My experience has been that to lose any pet is difficult. Many of the chickens do not necessarily seek human company and affection unless treats are involved, but Autumn was different. She truly enjoyed being with (and sitting upon) people whenever that situation was offered to her. She spent her last week inside with us, grabbing whatever attention she could, along with hand fed treats. We suspected she would never return to the coop so we tried to interact with her as much as possible (yes, you can, and do).

    She was the best of the birds and we do not have another like her. She earned her prime location in our little pet resting ground under the oak trees with all of the other past creatures that have enriched our lives. But as always, and with all species, the flock lives on.

  2. Katherine says:

    Even though I heard this sad news yesterday, I still teared up (again) at this post. I too will miss sweet, friendly Autumn.

    I have no words, so I’ll quote John Donne: No spring nor summer beauty hath such grace as I have seen in one autumnal face.

  3. Not only am I teared up, I am sorry I didn’t know she had taken a turn. I do know you two cherished her, and in my experience to love an animal is a gift. So glad you had her for the short time that you did. I am guessing a cuddly chicken will wriggle her way into your future. XO Love, Ang and TIny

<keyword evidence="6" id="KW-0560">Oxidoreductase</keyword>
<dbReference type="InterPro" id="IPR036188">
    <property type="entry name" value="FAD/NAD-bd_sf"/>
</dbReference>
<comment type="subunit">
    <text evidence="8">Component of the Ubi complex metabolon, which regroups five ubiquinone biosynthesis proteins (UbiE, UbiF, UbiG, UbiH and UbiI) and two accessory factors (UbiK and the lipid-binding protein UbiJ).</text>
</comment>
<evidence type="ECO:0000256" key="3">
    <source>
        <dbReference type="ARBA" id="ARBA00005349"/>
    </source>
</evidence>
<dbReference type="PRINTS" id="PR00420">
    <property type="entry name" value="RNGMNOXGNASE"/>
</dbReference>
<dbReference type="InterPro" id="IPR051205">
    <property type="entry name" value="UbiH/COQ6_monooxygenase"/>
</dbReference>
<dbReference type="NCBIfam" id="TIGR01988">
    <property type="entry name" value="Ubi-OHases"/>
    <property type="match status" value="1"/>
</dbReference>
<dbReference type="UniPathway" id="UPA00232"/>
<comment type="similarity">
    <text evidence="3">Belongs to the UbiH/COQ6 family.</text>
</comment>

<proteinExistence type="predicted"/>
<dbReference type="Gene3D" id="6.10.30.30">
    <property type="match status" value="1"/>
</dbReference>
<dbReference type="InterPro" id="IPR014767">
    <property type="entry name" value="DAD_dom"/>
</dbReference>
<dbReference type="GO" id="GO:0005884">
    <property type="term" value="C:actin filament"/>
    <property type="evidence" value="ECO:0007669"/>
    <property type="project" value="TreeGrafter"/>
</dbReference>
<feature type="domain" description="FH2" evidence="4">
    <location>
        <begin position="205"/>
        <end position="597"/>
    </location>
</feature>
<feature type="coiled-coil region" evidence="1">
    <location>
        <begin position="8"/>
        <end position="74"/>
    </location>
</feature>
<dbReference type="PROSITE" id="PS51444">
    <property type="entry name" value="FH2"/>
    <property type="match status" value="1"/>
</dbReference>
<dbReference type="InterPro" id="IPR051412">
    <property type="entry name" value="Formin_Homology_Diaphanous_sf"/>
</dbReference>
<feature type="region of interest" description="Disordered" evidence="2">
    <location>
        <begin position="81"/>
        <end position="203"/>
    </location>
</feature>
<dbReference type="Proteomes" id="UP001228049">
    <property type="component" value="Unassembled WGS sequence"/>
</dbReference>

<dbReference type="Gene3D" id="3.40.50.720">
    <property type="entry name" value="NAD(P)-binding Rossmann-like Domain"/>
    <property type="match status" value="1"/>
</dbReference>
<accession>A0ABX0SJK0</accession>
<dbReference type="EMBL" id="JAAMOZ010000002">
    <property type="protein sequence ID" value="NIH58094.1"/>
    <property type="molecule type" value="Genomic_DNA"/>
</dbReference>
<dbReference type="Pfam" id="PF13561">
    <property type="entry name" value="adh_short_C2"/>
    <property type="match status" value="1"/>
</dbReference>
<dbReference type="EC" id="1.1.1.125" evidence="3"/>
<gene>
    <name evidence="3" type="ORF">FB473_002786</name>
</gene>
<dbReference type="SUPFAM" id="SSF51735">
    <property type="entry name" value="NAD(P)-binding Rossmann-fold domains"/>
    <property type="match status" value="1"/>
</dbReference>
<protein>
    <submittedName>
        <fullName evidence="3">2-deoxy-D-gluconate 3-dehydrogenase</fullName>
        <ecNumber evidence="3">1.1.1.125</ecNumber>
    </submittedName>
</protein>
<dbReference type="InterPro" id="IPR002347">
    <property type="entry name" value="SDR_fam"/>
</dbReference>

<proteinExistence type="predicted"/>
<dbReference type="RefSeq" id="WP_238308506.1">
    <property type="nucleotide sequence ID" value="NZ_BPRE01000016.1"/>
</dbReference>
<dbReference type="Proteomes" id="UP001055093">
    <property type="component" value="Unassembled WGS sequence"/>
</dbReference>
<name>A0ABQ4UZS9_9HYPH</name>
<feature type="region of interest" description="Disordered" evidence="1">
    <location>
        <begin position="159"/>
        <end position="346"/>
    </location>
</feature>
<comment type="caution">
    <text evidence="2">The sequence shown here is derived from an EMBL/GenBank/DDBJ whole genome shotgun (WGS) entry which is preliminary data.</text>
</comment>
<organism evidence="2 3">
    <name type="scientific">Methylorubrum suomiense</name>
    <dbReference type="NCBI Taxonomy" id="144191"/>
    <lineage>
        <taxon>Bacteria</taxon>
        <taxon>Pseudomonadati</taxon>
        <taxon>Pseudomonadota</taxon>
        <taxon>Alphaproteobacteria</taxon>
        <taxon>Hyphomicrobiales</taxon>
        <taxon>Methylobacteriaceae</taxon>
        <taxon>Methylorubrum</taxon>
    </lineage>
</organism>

4. Tina says:

    I am so sorry to hear about the loss of Autumn. I know she was a special chicken and will be missed. Your post was very sweet – a nice tribute to her. Xo

  5. Emily says:

    I’m so very sad to hear about Autumn. Your post was very lovely. She was a very pretty girl. I can only imagine how you feel right now with the loss. But I think I understand how much you loved that cute hen. I know you will never have another like her but I hope your other hens will give you as much joy as Autumn gave you.

  6. I don’t think it’s silly at all. There are no “mere” anythings.

    This is my first time visiting your blog… it may be a dumb question, but what is a “CE”? You mentioned it several times in this post, and I couldn’t find what you meant. (But I still teared up.)

  7. LittleChickenRacingTeam says:

    Autumn was one well loved chicken who got to have a very special life under your care. This post really hit me hard, as I hust lost Lucky last week as well. She was my racing chicken & almost 14.

    My condolence’s on the loss of your special little pet…LCRT

  8. Kate says:

    I’m so sorry to read this loss. I’ve been poking around your blog tonight after landing here to read about Easter Eggers. (We are getting our first 4 pullets in a couple of weeks.) So, I got sweet Autumn’s life story in one evening. What a fabulous bird she was. She makes me excited to welcome our 4.

  9. Sara says:

    Broke my heart. This just makes me painfully aware that some day we will say good bye to our sweet EE, Bok-Bok. She will run to us from any place in the yard. If we don’t see her, we need only to call and here she comes running with her silly little wobbly gait. Thanks for sharing Autumn’s story.